Last edited: February 14, 2005

Legislature Likely to Take Up Sodomy Law Again

Houston Chronicle, April 19, 2001
801 Texas Avenue, Houston, TX 77002
Fax: 713-220-6575

By Armando Villafranca

AUSTIN — The Texas Legislature appears poised, once again, to consider a repeal of the state’s century-old sodomy law.

The House Criminal Jurisprudence Committee late Wednesday approved a bill that would repeal the law banning homosexual intercourse. The bill now goes to the House Calendars Committee to be scheduled for debate by the full House.

The author of HB 687, state Rep. Debra Danburg, D-Houston, had said she would not ask for debate on her bill unless it was supported by both Republicans and Democrats. Two Republicans did join the five Democrats on the Criminal Jurisprudence Committee to make the vote 7-2 in favor of the bill.

Danburg said it is time for Texas to change its unique and rarely enforced law.

"We’re one of only three states in the nation (with) a specifically homosexual sodomy prohibition," she said. "While it’s only a class C misdemeanor, like a traffic ticket, unlike a traffic ticket it is used as a tool of discrimination."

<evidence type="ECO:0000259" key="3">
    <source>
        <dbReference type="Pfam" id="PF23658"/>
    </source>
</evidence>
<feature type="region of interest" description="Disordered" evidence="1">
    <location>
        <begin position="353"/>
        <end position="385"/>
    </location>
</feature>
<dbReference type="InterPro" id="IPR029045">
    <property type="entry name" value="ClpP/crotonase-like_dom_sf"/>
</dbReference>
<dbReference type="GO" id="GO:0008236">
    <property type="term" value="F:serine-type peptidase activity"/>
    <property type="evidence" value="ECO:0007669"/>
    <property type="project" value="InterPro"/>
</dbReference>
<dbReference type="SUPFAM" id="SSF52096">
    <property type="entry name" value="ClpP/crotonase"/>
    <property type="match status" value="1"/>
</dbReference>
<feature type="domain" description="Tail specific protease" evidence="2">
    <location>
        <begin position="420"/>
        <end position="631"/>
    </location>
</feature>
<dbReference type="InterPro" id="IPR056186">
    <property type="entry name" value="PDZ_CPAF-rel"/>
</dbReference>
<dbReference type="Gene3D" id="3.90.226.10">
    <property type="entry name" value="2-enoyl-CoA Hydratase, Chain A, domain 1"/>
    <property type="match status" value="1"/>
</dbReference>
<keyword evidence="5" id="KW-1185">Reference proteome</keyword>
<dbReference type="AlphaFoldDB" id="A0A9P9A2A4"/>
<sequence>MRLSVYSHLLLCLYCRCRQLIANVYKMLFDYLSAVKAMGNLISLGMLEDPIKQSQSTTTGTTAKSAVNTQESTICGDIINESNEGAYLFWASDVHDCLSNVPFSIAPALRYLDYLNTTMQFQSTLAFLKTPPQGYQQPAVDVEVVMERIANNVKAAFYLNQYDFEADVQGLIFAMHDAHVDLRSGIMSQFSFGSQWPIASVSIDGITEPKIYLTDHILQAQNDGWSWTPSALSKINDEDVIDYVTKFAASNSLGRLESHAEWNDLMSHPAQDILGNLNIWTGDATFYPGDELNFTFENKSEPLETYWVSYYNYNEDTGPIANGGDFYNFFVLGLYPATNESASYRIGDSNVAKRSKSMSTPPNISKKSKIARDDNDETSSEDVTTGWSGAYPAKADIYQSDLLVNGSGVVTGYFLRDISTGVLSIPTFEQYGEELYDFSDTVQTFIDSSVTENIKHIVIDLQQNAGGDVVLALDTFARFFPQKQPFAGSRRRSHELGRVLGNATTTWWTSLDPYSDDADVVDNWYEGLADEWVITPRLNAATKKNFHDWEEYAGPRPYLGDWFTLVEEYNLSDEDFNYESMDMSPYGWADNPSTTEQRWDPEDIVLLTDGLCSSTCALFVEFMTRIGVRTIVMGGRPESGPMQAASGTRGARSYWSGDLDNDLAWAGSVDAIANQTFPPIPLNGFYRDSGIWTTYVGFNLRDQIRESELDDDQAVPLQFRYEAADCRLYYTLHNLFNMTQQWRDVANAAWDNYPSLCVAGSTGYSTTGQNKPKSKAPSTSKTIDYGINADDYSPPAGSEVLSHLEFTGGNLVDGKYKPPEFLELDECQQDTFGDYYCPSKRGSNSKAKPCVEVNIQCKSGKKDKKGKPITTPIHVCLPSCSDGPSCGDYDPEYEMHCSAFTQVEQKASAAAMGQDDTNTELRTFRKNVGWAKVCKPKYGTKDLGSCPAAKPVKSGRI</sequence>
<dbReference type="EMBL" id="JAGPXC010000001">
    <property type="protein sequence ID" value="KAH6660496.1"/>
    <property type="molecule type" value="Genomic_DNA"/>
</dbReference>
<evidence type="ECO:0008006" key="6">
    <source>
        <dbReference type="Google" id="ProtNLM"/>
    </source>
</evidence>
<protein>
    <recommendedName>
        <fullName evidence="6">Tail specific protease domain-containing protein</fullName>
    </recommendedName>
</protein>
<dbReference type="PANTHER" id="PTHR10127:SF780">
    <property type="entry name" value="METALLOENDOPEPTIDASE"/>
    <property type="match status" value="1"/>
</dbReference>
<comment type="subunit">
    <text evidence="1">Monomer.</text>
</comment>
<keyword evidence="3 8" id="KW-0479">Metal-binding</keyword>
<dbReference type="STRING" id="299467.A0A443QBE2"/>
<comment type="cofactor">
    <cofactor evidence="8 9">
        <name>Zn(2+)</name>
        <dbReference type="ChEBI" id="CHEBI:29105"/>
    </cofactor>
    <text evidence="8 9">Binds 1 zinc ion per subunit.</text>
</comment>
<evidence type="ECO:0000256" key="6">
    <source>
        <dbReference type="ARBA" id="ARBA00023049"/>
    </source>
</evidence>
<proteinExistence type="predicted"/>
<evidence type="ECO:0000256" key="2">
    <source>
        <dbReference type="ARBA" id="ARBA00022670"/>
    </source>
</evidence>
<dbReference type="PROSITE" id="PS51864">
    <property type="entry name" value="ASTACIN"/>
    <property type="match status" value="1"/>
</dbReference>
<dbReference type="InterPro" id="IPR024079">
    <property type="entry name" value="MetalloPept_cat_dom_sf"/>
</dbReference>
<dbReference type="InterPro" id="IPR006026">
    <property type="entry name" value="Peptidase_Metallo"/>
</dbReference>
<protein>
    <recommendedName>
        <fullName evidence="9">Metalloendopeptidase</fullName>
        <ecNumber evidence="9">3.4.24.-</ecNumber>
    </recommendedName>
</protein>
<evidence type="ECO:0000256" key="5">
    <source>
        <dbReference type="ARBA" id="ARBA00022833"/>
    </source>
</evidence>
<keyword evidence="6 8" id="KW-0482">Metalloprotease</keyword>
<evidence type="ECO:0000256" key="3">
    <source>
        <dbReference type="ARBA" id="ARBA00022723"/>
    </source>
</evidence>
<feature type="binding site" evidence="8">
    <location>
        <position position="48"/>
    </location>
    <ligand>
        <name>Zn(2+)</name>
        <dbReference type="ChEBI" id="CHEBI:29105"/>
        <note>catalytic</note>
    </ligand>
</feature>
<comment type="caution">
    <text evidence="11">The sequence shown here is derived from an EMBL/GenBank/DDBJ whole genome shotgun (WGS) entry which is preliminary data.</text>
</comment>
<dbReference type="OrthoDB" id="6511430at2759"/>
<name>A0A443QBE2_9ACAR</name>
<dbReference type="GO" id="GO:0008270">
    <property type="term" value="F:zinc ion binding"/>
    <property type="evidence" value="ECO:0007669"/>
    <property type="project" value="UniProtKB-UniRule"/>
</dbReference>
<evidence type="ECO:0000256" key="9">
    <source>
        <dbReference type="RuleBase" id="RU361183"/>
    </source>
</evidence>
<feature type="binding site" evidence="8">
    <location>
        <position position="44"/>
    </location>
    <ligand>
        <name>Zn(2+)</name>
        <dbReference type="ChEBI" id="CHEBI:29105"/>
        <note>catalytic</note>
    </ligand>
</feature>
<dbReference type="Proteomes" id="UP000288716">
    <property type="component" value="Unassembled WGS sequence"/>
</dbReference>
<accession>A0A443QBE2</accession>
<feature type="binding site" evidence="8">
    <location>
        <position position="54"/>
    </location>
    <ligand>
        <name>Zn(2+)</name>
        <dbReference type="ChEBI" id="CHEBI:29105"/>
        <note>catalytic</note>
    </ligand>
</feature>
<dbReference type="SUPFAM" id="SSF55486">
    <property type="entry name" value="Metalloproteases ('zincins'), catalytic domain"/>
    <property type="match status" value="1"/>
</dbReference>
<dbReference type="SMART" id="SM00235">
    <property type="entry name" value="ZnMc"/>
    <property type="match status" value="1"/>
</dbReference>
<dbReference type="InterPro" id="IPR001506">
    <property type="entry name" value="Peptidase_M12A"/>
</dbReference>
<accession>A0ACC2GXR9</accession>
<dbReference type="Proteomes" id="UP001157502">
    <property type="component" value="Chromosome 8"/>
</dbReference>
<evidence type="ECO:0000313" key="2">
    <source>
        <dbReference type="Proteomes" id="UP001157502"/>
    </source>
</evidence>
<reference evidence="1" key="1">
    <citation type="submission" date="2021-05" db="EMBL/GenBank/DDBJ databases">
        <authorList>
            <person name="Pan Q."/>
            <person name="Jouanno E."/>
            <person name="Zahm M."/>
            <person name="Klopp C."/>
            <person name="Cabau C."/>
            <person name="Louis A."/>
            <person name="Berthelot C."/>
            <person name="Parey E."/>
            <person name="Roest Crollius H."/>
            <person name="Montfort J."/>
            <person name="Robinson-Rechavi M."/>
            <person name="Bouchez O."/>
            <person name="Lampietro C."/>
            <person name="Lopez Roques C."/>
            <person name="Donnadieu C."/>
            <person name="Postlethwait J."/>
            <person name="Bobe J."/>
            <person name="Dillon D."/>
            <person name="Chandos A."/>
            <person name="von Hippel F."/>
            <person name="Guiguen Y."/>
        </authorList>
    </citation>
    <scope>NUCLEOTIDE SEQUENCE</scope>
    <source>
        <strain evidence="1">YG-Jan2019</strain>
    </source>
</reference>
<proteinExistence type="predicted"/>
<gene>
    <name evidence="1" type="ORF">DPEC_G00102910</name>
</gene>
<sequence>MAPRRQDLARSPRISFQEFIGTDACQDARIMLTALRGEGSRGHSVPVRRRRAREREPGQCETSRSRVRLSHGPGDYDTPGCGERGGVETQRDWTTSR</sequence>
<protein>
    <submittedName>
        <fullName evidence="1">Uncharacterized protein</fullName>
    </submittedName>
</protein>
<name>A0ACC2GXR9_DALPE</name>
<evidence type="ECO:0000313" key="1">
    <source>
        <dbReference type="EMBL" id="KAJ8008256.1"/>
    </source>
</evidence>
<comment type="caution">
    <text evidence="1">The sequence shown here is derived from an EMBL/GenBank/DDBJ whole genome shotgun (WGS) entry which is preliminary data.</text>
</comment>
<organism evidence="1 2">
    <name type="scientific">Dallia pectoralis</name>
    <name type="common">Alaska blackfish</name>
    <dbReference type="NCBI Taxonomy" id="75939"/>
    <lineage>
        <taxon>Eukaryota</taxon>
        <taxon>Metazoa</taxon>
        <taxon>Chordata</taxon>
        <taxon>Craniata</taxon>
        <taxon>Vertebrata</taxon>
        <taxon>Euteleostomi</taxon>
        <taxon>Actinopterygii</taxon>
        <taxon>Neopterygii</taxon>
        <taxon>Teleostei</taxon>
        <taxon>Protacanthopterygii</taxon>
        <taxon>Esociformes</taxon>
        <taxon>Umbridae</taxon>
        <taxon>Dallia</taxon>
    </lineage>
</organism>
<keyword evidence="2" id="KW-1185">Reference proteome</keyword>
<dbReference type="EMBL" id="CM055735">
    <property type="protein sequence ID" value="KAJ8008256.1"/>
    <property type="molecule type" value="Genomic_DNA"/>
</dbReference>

Two Houston men were charged under the law — which makes sodomy a class C misdemeanor offense punishable by a fine of up to $500 — in 1998 and challenged its constitutionality. The 14th Court of Appeals last month turned them down and said the law did not violate constitutional rights of equal protection or privacy.

Danburg said Texas should change its law to avoid further court battles.

This is not the first time Danburg — whose legislative district encompasses much of Houston’s homosexual community — has tried to get the state’s sodomy law repealed. Her attempts in two previous legislative sessions failed to make it out of the House Criminal Jurisprudence Committee.

Gay activists are hopeful this Legislative session will be different than others.

Dianne Hardy-Garcia, executive director of Lesbian and Gay Rights Lobby of Texas, said the climate is different this year in Austin than in the past when the issue evoked emotional debates along moral lines.

She believes Legislators now see the issue as more about equal protection rather than the homosexual life-style.

"It really doesn’t matter whether you approve of homosexuality or not, what really matters is whether you should be treated equally under the law," Hardy-Garcia said.

[Home] [News] [Texas]